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Abilene Reporter News Newspaper Archive: October 2, 1962 - Page 1

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Publication: Abilene Reporter News

Location: Abilene, Texas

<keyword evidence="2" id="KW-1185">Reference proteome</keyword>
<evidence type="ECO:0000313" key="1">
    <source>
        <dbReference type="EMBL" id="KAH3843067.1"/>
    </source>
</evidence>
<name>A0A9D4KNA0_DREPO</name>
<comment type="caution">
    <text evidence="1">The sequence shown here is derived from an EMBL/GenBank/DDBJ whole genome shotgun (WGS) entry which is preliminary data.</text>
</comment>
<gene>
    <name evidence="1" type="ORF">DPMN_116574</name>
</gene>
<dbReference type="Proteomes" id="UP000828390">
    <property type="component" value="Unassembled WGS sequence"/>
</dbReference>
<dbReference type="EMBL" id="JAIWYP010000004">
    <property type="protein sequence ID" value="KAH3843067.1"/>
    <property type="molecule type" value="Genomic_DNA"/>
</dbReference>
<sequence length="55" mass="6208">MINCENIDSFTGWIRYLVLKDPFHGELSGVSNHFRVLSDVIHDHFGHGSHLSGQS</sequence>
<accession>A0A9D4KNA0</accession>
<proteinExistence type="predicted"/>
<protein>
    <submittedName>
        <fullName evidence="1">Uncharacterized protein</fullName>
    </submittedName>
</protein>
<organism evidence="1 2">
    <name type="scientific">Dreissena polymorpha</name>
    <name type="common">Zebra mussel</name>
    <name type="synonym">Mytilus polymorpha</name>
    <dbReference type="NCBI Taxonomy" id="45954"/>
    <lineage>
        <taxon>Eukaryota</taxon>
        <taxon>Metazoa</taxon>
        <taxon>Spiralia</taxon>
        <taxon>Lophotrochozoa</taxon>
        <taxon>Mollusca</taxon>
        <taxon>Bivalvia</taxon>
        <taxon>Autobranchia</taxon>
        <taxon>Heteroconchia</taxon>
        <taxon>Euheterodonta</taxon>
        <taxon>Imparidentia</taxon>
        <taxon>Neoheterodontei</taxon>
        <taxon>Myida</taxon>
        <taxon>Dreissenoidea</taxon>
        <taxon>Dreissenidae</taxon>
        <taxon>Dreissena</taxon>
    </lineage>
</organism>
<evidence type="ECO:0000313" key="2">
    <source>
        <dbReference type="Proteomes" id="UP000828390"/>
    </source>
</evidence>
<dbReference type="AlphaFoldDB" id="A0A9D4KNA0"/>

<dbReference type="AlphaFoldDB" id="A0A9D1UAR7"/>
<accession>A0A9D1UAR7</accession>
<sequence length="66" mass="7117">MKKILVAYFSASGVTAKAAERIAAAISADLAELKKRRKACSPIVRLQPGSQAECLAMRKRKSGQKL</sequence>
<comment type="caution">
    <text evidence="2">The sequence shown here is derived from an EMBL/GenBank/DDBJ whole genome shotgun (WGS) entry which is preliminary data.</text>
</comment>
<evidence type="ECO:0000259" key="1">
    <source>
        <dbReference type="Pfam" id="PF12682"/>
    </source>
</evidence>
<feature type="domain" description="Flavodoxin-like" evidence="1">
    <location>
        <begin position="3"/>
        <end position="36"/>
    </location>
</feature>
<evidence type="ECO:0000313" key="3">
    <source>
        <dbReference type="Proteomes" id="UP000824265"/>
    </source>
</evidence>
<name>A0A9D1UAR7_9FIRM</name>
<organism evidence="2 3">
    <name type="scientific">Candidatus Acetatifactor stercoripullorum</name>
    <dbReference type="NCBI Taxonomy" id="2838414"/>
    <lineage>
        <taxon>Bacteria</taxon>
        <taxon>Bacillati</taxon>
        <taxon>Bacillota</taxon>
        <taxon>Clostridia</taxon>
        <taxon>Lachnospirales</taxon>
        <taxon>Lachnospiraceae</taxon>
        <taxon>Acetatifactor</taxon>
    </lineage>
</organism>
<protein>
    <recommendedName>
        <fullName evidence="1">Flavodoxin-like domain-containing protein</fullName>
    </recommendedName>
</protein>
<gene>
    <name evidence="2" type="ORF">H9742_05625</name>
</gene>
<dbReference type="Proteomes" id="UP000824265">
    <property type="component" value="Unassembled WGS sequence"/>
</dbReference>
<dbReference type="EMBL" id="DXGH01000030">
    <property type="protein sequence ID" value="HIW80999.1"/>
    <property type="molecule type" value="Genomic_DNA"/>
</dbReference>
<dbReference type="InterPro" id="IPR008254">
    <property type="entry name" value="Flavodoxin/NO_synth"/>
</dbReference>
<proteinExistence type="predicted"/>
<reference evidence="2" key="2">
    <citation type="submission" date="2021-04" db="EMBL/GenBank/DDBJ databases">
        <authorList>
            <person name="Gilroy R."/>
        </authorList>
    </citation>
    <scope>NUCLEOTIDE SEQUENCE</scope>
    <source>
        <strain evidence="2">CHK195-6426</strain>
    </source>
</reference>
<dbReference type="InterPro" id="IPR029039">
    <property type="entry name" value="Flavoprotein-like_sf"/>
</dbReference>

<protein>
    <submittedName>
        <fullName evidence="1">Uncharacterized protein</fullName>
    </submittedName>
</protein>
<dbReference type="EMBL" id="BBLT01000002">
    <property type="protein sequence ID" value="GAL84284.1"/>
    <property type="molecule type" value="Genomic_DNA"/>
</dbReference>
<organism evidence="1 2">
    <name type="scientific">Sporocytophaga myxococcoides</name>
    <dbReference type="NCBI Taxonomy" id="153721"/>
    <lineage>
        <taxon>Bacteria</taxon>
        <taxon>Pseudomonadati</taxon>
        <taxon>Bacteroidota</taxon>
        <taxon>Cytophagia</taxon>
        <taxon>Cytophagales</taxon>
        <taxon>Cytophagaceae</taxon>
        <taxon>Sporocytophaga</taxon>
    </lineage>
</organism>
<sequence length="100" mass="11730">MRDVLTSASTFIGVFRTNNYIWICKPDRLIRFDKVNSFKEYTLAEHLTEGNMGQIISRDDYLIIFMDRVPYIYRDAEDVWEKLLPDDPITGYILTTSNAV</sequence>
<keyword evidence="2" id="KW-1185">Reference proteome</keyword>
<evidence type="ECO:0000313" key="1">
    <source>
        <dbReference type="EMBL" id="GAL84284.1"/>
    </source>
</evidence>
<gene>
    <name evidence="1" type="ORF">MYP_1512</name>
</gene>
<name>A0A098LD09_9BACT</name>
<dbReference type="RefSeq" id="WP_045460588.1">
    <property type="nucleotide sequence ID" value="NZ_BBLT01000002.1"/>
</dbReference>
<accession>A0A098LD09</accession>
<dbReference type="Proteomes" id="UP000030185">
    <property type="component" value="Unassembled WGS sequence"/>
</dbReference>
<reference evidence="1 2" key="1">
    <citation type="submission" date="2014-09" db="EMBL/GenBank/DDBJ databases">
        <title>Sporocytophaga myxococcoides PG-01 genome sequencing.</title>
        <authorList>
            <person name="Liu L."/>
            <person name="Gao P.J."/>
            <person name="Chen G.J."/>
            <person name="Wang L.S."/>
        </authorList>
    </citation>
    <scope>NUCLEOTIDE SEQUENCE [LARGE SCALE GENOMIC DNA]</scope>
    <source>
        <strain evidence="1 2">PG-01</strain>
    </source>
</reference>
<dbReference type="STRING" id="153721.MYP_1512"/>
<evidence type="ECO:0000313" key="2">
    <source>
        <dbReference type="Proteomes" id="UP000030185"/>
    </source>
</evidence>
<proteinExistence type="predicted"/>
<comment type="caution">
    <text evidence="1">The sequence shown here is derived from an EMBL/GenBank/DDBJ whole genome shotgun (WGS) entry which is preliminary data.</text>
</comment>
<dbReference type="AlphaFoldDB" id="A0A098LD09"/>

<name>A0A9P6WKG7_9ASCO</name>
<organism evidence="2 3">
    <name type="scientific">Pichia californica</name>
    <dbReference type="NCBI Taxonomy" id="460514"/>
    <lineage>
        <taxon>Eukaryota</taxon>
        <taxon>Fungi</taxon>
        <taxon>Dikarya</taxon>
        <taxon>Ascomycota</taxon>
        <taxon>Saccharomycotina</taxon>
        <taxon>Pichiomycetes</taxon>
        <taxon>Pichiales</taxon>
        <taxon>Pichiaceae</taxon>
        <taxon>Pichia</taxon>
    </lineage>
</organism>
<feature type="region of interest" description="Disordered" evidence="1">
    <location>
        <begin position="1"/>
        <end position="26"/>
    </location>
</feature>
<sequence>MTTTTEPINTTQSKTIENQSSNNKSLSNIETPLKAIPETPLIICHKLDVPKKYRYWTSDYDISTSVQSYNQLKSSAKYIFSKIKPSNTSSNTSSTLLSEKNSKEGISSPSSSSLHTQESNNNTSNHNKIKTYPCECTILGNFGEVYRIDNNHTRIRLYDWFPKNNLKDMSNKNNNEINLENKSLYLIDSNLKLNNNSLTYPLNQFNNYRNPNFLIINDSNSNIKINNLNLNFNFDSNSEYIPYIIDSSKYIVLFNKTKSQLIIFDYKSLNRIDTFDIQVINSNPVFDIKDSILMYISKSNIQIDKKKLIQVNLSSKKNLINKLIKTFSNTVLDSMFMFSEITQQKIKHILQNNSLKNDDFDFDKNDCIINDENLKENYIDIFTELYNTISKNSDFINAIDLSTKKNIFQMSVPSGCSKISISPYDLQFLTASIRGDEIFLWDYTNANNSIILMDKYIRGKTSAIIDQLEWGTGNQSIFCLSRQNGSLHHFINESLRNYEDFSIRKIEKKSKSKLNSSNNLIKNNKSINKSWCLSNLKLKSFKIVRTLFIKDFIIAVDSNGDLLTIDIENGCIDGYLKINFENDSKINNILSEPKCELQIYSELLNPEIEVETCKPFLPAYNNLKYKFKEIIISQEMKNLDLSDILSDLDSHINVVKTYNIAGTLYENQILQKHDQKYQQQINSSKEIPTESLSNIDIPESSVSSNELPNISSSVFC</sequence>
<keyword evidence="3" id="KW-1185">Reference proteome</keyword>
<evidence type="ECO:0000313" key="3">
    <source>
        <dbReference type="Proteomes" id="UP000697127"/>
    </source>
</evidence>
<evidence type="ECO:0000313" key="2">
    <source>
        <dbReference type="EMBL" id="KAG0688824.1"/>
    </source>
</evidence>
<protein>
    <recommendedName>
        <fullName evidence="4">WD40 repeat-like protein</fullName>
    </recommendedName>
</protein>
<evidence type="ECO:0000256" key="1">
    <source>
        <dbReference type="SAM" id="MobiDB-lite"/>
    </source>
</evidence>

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   Abilene Reporter-News, The (Newspaper) - October 2, 1962, Abilene, Texas                               -WITHOUT OR WITH OFFENSE TO FRIENDS OR FOB WE SKETCH YOUR WORLD EXACTLY AS IT MOKNI.Nv.l 82ND YEAl, NO. 107 ______ ot ABILENE. TEXAS. TUESDAY MORNING. OCTOBER 2. fe9 SW TWO SECTIONS PAGE ONE School was getting underway new Jackson Elementary when very earnest young man ante Up to First Grade Teacher Juantta ReM and laid bis adwIasUc cards on the table. "I'm supposed to be in school, be said. "I'm six yean old. ..I ban my birth certificate. "But I just want you to know this. I dent know bow to lead or to write." TneC. L. Uddek rf Winter! have a young executive for a grandson, Their older grandson, Lanny McNeely of Altos, Okla., en- tered the first grade in school this year. His parents. Capt and Mrs. E. S. McNeely, felt it would be a good idea for Little Brother Doug to attend kindergarten. To keep Doug from feeling left out his dad offered to buy him book satchel like Lanny's. Doug wouldn't have it-he want- ed a briefcase. When A. R. (Red) Earn ST., retired Abilene trucking compa- ny owner, got reservations for a -show on Las Vegas' famous last week he didn't know the name of the particular night club. While waiting for the show to start he noticed a package of matches with the club's name. "New Frontier." Staunch Republican Elam was bent on leaving. He would go next door to a club he learn- ed was named "Last Frontier." He was persuaded to stay by the assurances that the club was already in existence when Pres- ident Kennedy's Frontier open- ed. Newly-anived Pamela Ann- ette McUmore, born Sept. at Memorial Hospital, is not about hr classed as "neglected." She has her parents, Mr. and Mrs. Jerald McLemore, 618 For- rest She has her paternal grand- Mr. and Mrs. Arnold McLemore, Moran. She has her maternal grand- parents, Mr. and Mrs. Doyle Squires, Olden. She has three paternal great- grandparents, Mrs. R. V. Young of Stamford and Mr. and Mrs. Morgan Williams of Stamford. She has three maternal great- grandparents, Mr. and Mrs. E. E. Squires of Rochelle and Gus- tav Brandt of Cisco. As might be expected, all 10 grandparents have been to call for she is the first great-grand- child on either side of the house. Weatherman and Mrs. C. E. Sitchler traveled recently through the South and to Ten- Tennessee was having a drouth. Along with Sitchler R got a four-inch rain. He hadn't forecast it. He was on vacation. Sabin was tasty, even If the flavor was overly sweet and lin- gered overly long because of the waterless minutes doctors de- creed. The Sabin Sunday was a fine demonstration by doctors of their interest in the public's well-being. The people were generous, giving freely with no more prompting than a sign so that contribution covered the cost of Uw polio vaccine. In fact, the only bad taste wit of the whole marvelous undertaking was this: Some 34 per cent of our people, medi- cal leaden estimate, failed to sip the preventive syrup. Some M per cent, unless they get make-up dotes of the vaccine. are SUB eligible for polio. RIOT DEBRIS Marshals line the sidewalk on the Ole Miss campus Monday following student riots protesting enrollment of a Negro at the institution. The street is lined with tear gas cannisters, bricks, bottles and other debris hurled during the riot (AP Wirephoto) Eastland Plans Ole Miss Probe WASHINGTON (AP) Sen. James 0. Eastland, D-Miss., di- rected the Senate Judiciary Com- mittee on Monday to make e complete investigation "of all events at the University of Mis-__________ _ sissippi since U.S. marshals and wnite segregationists before they Army troops moved in. Eastland and other Mississippi members of Congress charged that Justice Department person- other state officials had failed to nel and U.S. marshals WS SBt'U live up to a promise made earlier the mob violence Sunday night at Sunday to maintain peace on the the University of Mississippi. Troop Round Up Rioters at Oxford started anti-riot action. The Justice Department said also that Gov. Ross Barnett and A terse statement from East- said state troopers were witfc land's office gave the first official notice of the investigation al- though the Mississippi .senator said earlier in the day that his committee had been invited to probe the actions of the marshals. There also were calls for inves- tigations by Mississippi House members. The Mississippians charged that U.S. marshals set off the riots by 'firing directly into a group of students." Two persons were killed dozen injured in violence which erupted Sunday night as the cli- max of a struggle over the efforts of James H. Meredith to become the first known Negro to attend House Changes Flood Proposals Including Abilene WASHINGTON (AP) The House Public Works Committee in drawn prior to the outbreak. The Mississippi senators said their information came from an unnamed "responsible source" on he campus. One senator from the Deep South suggested an investigation by the Senate Judiciary Commit- tee headed by Sen. James 0. Eastland, a Democrat from Mis- sissippi. Rep. John BeH Williams, D-Miss., called for a special five- member committee, appointed by the speaker of the House, to in- vestigate "the role and conduct of the U.S. Department of Justice in connection with the death of two persons and the injury of others at the University of Mississippi." Rep. John Bell Williams, D- approving Monday a water proj- ects authorization bill made three changes in appropriations for Tex. as projects. The items, all involving flood control, include: Vince and Little Vince Bayous, San Gabriel River, and Clear Fork of the Brazos River at Abilene, The Abilene project, although before Congress as part of the water projects bill, never has required to provide some 000 toward the cost. The city requested that the proj- ect be studied but no final deci- sion has been made on city parti- cipation. Texas officials have approved the proposed plan for Abilene, clearing the way for it to be in- cluded House. in the bfll before the Rigid Controls Go Into Effect OXFORD, Miss. (AP) Hoards of combat ready troops clamped rigid control on this seething Southern town Monday night after James H. Meredith, a 'Negro, ended segregation at the University of Mississippi Bent on smothering continued riots that took two lives Sunday night and led to the arrest of former Maj. Gen. Edwin A. Walker, helmeted troops patroled with loaded rifles and fixed bayonets. The army named Lt. Gen. Hamilton to f nf m army Hamilton Howze of Ft. Bragg, head the massive build- up of nearly Army troops. t Observers said appointment of the "3-star general may mean there will be more soldiers in the state were ever assembled in peacetime. Military police and infantrymen patroled Oxford. They imposed tight security measures on the Ole Miss campus. burg, attorney for the National Association for the Advancement f Colored People, told the New Means States-Item that a second girl-is in the process of pplying for entrance into the Uni- ersity of Mississippi. Meredith, 29, a veteran of the Korean War, registered in a 55- Soldiers permitted no outsiders minute routine session with Reg. on the grounds. They searched jstrar Robert EUta, fafledto find everyone enterin- the gates. They his first class and drove off with the all-white university. The Misiissippians' account was 10 direct contrast to a statement by the Justice Department, which charged that the marshals had been harassed for by WALKEB RECONSIDERS -Former Gen. Edwin Walker con- KJUswH 01 TW1IU1.1 bristUng bayonets which Stopped him M be caught IT- unlbai) awav Shnrtlv after hooded garment to his waist and kept the numbers of milling stu- an escort. dents under them. Infantrymen ringed the tmi- Scattered'arrests persisted into versity campus, where the night. Soldiers broke out tear night's gas fumes blanketed the gas to quash one demonstration of central area. about 30 brick-throwing students near a fraternity house. Troops _ _s., Monday? He turned and walked away. Shortly ttSs'tocident, Walker's arrest was announced. (AP Wirephoto) carrying a home-made gas mask. Federal forces arrested at least Uprisings hi Town Renewed uprisings broke out to the tense town of Oxford, where tension mounted as residents and thers watched more than campus. A department spokesman To U. S. Medical Center SPRINGFIELD, Mo. Former Maj. Gen. Edwin A. Walker, charged with insurrection against the United States, was taken Monday to the-U.S. Medical Center for federal prisoners in Springfield. The controversial Texan ted a charge of students against U.S. marshals at the University of Mississippi Sunday night. Walker was arrested at a road- block in Oxford, Miss., at noon Monday. He waived preliminary Miss., made the charge that mar- hearing when arraigned before shals had fired into a group of students and be gave a "respon siWe official" on the campus as a U.S. Commissioner Omar Craig, who set Walker's bond at He was taken to Springfield after source. The two Mississippi sen- failing to post bond. ators, making similar charges, did not reveal their sources but said the information bad corroborated. been Other congressional reaction to Federal judges rangai sharp recriminations to praise: 1. Eastland said: "I think the blood is on the hands of the 5th Circuit Court of Appeals." The court ordered Meredith's enroll- ment at the university. 2. Sen. Wayne Morse, D-Ore., said that President Kennedy rose to "the superlative heights of in his address to the nation Sunday night. 3. Sen. John Stennfa, D-Miss., Meredith from the Ole cam- pus. He said this would restore law and order. 4. Sen. Stephen M. Young, D- Ohio, and Morse criticized former Maj. Gen. Edwin A. Walker for referred to Walker as psycho- path and Morse added, "Maybe rated later in the day. 39 persons Monday of s om them TWfflWtaXen ar custody campus roadblocks. The total brought the arrest number to US psychiatric study to determine whether they are sane enough to stand trial. The medical center Is main- tained by the Federal Bureau of authority of the U.S. Prisons to treat prisoners with either physical or mental often send cused persons to the center for Walker profile, Pg. alone could bring a maximum ine of and a prison sen- ence of 20 years. Walker, as a major general, commanded federal troops sent into Little Rock, Ark., in 1957 to Dr Russell Settle, warden of enforce court ordered publfc the center, the staff would do with Walker. When officers took Walker into custody on the outskirts of Ox- ford, he told them. "I guess I'm in custody." Charges against Walker were: 1. Assaulting, resisting, or im- peding U.S. marshals. 2. Conspiring to prevent dis- charge of duties. 3. Inciting, assisting and en- gaging in insurrection against the 4. Conspiring to oppose by force the execution of any law of the from the Army after a controver sy over a troop indoctrination pro- gram in Europe. Walker walked into the court- room with a slight smile flicker- ng across his face. Craig advised Walker he could waive the pre- liminary hearing or be represent- ed by counsel. "My counsel is not in this Walker said. Craig told him he could get competent at- torneys in Mississippi. Walker asked for and received permis- sion to leave the court momentar- ills. ac-U.6. 6 Jurors Picked For Lopez Trial assured that it (his trial) comes jack to Craig told him the trial would be held in U. S. District Court in Mississippi. "I waive this Walker said. Urging a firm stand by Mis- sissippi in the face of federal pressures leading up to the en- Department spokesman, said all WAXAHACfflE (RNS) Six of Delfrfo Cavaws, who was charged roUment of James H. Meredith, but about 25 of those in custody the 12 jurors necessary for the oapv _______ of AbHene wK Mvodd te Justice Department" to remove Hondo, charged with the hammer ness and that the trial becon- to mva. of thousands" of them and charges were being Of ADUene, WniCIl WOUIO OB _____ J M P IU nf timuri In allow tbne to Obtain vnlnnliwr. for th. final fc. ..M slaying of M. E. Boggess, 75, of tinued to allow time to obtain volunteers for the final showdown. Ballinger, had been selected when court recessed here at 6 p.m. Monday. Earner, District Judge A. R. Stout had overruled three defense leading a group of rioters. Young motions presented by Warwick ginning at p.m. Jenkins, court-appointed attorney. he's a sick man." Walker wae be quashed because it in- Jenkins had asked that the jury within less than two but a duded no Latin Americans, that Stewardess Tells of Flying Ship WASHINGTON f air- said. "I concluded that when she line flight engineer said Monday get off the pilot's lap her high be stewardess dip into the heel cut the mixture twitch on pilot's lap dflrtng a flight and be- during this frolfc she eaugM her off aa toe of the engines." i heel to a threttts Wd after westf Ml the glri stt ttiot'i kip ea a WNttn Air Two tamer stewardesses also operattens of Ow Federal Avla- Govmmat Opera- tin ttaM nibcomni'ltee fety bad beta tartted hy pii.i to at the on a lark. OM Htm, Margaret Mry "I thtak I did a fairly good Job, I had never done It be- Miss Dooefry told the sub- committee, which is Investigating Another ex Marie MM aw a AM officer plane drunk after an aB rifM driaktag boot, amd had take i On a charter (light to the Far Eart to pick up Indonesian Presi- dent Sukarno for a visit to Wash tagton. she said the Trsw World Airways pilot landed at Hong Koa  Mn. Jake TaBey, night Many have since been turned loose. Quiet ea Canwu For the most part, quiet settled over Oxford as night fell. The darkness ended a day marred by a downtown riot quelled by rifle fire into the air and tear gas. At the capital in Jackson, Gov He returned, still smiling, and troops stream into are town of Shouting demonstrators, num- bering ta the hundreds, hurled nduded a large percentage of iegroes. Military police fired over the rowd and burled at least two ear gas grenades to disperse hem. Troops occupied the court- house square and cleared the area of civilians. Then, a ring of bay wic iu UWMMWU, _ j Ross Bamett, who once vowed to onet-carrying soldiers blocked aH go to jail rather than see Ole Miss routes into the square. Many tores put up a "closed" sign. A mile away, marshals had i integrated, blamed the disorder on the marshals. He said they were "inexperienced, nervous and trigger happy." Earlier, Barnett, under an 11 a.m. (CST) Tuesday deadline to purge himself of contempt o court charges, called for an end to violence. Law and order must prevail, he said in a broadcast "even though our state has been invaded by federal forces." All day caravans of mil tary vehicles roared into Oxford They carried crack units of the 82nd and 101st Airborne Divisions Fresh troops of the 1st Airborne Battle Group of the 328th Infantry landed at Columbus from Ft Campbell, Ky., to augment the Mississippi contingent. Equipped With Bayonets Wearing battle fatigues and equipped with bayonets and gas masks, the soldiers sealed off the campus and courthouse square Jeeps patrolled the streets. Federal forces arrested 176 per- sons Sunday night and during the day Monday, about one-third stu dents. Edwin Guthman, a Justic a Negro, at Ole Miss Monday, were released, has the best But in the end, his role in the prepared, he said. Judge A. R. Stout overruled the resistance on the campus Sunday final motion at and adjourn, night was to lead several hundred ed for 15 minutes, with the quet- students storming a line of federal Honing of the jury panel be-marshals guarding the adminis- tration building. Guthman said they were being kept in confinement, but declined to say where. Oxford has no jail Charges will deal with con spiracy to obstruct justice and to interfere by force with the per WEATHER The evidence formance of a court, Guthman said Some of those picked op lived caliber as far as 800 miles away. In addition to the two Hued in shots. the night-tong campus rioting, SO persons were hurt. The Justic Department reported no one had been killed or hurt from gunfire from the weapons of federal troops. Meredith's enrollment dismay at Ob Many dents were seen leaving with packed suitcases, A reliant source tat the student booatag of flee said more thaa haU stu- hi the dormMriM had checked etrt. a New OrkNSM, Jack Green- Kennedy, riot stories, Pg. tVA corted Meredith into Lyceum Hall at a.m. A Confederate flag flew at half mast outside. Meredith seemed outwardly calm, paid his cash for tui- tion, and asked about class roo> tine. He was given a two-room apartment with kitchenette in residence hall. Efcort by Marshals A Justice Department man said marshals will live with him and escort him to class "at ong as be is in any danger." As Meredith left the office, smiling, he said he was at Ole Miss for purely academic rea- sons, would attend classes only and would not participate in ex- tra-curricular activities. He was asked if he was happy that the long struggle had met with success. he replied, occasion." "This is not Hundreds of jeering Followed him to his first class- colonial American times. 'You've got blood on your governmen they cried. Soldiers ink against ffle ringleaders into custody. "The scars of the night rebeffioB lay scattered through the shaded campus. There were six completely burned cars. Twegtjr others were damaged or had their windows smashed. door of the Lyceum which the marshals had during the riot, there rifle bullet the scars ol NEWS INDEX StCTION A OMtMrfM Oil HCTNN V news GianU Win,